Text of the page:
Grace is an often used but rarely defined term in scripture.  But Paul, writing from the trenches of life, knew moments of transformation and renewal are the moments of grace.  Grace comes in the changing of our minds, grace comes in the softening of our hearts, grace comes in tender transformation of our bad blood moments.


Poet Christian Wiman once started a poem he could never finish.  Four lines which end mid thought; he wrote:

My God my bright abyss

into which all my longing will not go

once more I come to the edge of all I know

and believing nothing believe in this:


Wiman wrote of this incomplete poem, and of the impossibility of describing all he believed.  And part of the challenge came from the continual renewal of his mind.  Instead of something he could capture and pin down with words, Wiman found his faith continually shifting.  Life drove changes in Wiman’s faith, sometimes unpredictable changes, twists and turns affected by the uniqueness of his own particular story.  As he said, “Even the staunchest life of faith is a life of great change.  It follows that if you believe at fifty what you believed at fifteen, then you have not lived -- or have denied the reality of your life.”


God’s grace worked through Paul’s life to bring renewal and change.  Once he told women to be silent in church but later he commended the leadership of Prisca.  Once he sent a slave back to his master but later he declared there is no longer slave nor free.  Once he demanded an adult man be circumcised before conversion but later he found what mattered is in the depths of our hearts instead of the marks on our bodies.


Paul’s bad blood experiences of life left him yearning for the renewal of his mind.  And reading that life context into the rest of our scripture lesson opens up its meaning.  We heard it in two sections - the first simply read, the part about the renewing of our minds and the image of the body; and the second read responsively, the part describing the ways we ought to treat one another.


In the first part, about the body, Paul writes, “For as in one body we have many members, and not all the members have the same function, so we, who are many, are one body in Christ, and individually we are members one of another.”  Paul didn’t invent this metaphor of a group of people as a larger communal body.  It was a common political metaphor but one used to explain the rule of the elite over the poor, of the “brains” over the “feet.”  Paul reworked the metaphor into one of equality: each part needs the other, each person belongs to the other.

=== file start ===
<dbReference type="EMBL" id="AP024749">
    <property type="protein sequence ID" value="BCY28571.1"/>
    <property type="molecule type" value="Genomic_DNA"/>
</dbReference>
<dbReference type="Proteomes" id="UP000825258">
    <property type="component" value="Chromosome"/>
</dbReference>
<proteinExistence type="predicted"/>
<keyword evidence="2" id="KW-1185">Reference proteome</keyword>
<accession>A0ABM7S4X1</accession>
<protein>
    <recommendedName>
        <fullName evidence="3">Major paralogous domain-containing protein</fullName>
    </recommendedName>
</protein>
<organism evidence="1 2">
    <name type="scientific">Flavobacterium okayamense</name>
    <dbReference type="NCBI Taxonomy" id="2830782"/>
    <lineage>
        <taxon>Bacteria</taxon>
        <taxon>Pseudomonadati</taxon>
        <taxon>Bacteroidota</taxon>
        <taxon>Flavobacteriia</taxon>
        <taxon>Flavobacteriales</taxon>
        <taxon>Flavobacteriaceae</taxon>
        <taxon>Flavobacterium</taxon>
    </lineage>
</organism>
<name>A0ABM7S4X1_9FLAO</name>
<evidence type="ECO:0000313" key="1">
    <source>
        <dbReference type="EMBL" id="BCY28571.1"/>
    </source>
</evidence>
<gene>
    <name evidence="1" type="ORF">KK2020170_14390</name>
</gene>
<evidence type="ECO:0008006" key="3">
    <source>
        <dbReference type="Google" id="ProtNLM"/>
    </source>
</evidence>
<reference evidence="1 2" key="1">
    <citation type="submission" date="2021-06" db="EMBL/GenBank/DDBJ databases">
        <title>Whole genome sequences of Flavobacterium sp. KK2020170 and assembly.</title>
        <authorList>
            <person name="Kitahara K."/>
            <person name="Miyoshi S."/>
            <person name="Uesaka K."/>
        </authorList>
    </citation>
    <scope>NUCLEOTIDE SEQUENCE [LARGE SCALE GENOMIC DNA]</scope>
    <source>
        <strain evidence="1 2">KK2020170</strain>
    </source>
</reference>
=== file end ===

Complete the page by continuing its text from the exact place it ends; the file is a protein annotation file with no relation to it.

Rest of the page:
This strong affirmation of equality and unity can’t be separated from Paul’s own experiences of brokenness and disunity.  He must have written these lines thinking of Barnabas and John Mark.  He described an ideal he didn’t realize in his own life.  And so the beautiful metaphor of equality and unity comes as a confession of Paul’s inability to realize it in his own life.  “We are members one of another.”  How could he not think of people he’d cut out of his life?


The confessional quality of his letter continues in the second part of our lesson; I tried to emphasize it by having us read it responsively with the refrain from Psalm 51, “create in me a new heart.”


Paul’s exhortations come as confessions of his own need for change.  And each exhortation, each confession, seems to ask more than the next, as if the renewing of his mind demands ever more transformation of Paul.  “Let love be genuine” becomes “bless those who persecute you” which becomes “do not repay evil for evil” which finally becomes “overcome evil with good.”  Each round antes up the need for change; surely this is the voice of man who wishes he could re-do the fight with Barnabas, offer a bit of forgiveness to John Mark, and live as if they were all one in Spirit despite their differences.


The man who lost his best friend because he couldn’t forgive now prays for God’s grace to renew his mind that he might let love be genuine.


Paul’s long reflection on his fight with Barnabas and John Mark left him more open to forgive and more committed to seeing his dependence on others. The renewal of Paul’s mind left him more quick to forgive.  The renewal of my mind leaves me more slow to judge.


The grace of God works in all our hearts, especially in those relationships marred by bad blood.  How will the renewing of your mind change you?  Alleluia and Amen.



Sources:

  • Feasting on the Word commentaries

  • Wiman, Christian, My Bright Abyss